In Their Own Words
July 14, 1862
Civil War Soldiers Wrote Home about Battles
Two Georgia soldiers in Virginia wrote home to their wives, telling them about the Seven Days Battles.
“…The week which closed the month of June and ushered in July was so eventful, such rapid movements followed close upon the heels of such hazardous enterprises that the mind of one in the midst of the rush and tramp of columns and the roar of artillery and the incessant rattle of small arms and the destruction and plunder of camps finds it difficult to cull suitable portions from the immense mass of vivid recollections that crowd his mind. The plan of the attack, together with the disposition of our forces, had been made known to me by Col. Anderson two of three days before it was put into execution. It was a magnificent conception, worthy of the head of a great General. McClellan was fairly out-generalled. There can be no dispute about that. He exhibited great skill in his retreat and is by no means a despicable antagonist. I can testify moreover to the bravery of his army. Under the circumstances they fought well. The victory is as decisive as the greatest victories of history have usually been. …” Source: Anita B. Sams (ed.), With Unabated Trust: Major Henry McDaniel’s Love Letters from Confederate Battlefields as Treasured in Hester McDaniel’s Bonnet Box (The Historical Society of Walton County, Inc., 1977), p. 89.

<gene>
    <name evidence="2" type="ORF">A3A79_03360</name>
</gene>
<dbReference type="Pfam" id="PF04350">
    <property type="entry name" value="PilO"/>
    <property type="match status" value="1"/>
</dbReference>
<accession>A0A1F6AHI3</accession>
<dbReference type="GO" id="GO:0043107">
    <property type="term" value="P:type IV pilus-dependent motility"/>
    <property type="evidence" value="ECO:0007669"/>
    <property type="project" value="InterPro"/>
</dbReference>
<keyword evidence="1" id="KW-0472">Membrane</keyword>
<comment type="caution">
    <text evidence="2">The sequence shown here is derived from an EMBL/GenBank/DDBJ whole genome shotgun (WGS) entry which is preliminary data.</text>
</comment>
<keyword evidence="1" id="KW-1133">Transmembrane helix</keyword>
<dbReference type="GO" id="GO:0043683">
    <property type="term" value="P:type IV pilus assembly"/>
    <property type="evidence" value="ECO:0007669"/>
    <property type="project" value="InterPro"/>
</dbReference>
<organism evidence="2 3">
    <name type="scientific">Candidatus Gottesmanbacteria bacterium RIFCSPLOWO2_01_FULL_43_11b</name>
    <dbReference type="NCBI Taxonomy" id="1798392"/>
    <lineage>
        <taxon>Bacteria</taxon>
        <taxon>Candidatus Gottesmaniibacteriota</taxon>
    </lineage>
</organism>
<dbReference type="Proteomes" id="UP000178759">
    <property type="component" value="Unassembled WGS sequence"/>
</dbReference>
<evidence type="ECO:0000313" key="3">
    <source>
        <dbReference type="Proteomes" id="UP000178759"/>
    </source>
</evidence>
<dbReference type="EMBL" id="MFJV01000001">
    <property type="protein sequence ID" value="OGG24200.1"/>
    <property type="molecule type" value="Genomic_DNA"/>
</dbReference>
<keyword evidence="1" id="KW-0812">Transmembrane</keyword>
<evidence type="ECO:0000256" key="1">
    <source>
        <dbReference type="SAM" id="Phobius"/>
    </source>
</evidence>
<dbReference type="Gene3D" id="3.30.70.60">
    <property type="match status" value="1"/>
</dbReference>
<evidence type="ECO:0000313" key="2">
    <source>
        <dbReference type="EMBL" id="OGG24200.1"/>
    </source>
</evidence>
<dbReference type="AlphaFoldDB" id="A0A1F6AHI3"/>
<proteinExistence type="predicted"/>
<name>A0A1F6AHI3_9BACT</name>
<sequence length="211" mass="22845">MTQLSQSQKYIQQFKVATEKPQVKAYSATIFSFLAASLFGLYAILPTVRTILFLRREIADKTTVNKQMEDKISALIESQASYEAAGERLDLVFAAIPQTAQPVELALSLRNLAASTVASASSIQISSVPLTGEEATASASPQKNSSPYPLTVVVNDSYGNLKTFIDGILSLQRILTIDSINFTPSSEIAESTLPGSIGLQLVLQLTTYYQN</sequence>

“…We stood at the Yankees’ camp and I went over part of their camp.It is a sight worth looking at. Such a war as I never thought I would look at. You could find anything almost that you wanted to. I have no doubt but they lost and destroyed ten millions of dollars worth of property in those runs, they say retreats, but it looks more to me like a routed and whipped army. Old McClellan made a speech to his grand army in which he said ‘Men, you may think that things look dark but all is right.’ But, alas, his men saw the darkness theirselves and they know that it is dark. I don’t know where they are. The last I heard of them they were trying to get on their gunboats and General Stuart was driving them in. I hope they will never try to come to Richmond anymore. It is thought that peace will be made in a short time. God grant it, for war is a terrible thing to all the world. …”
Source: Ronald H. Moseley (ed.), The Stilwell Letters: A Georgian in Longstreet’s Corps. Army of Northern Virginia (Macon: Mercer University Press, 2002), p. 13.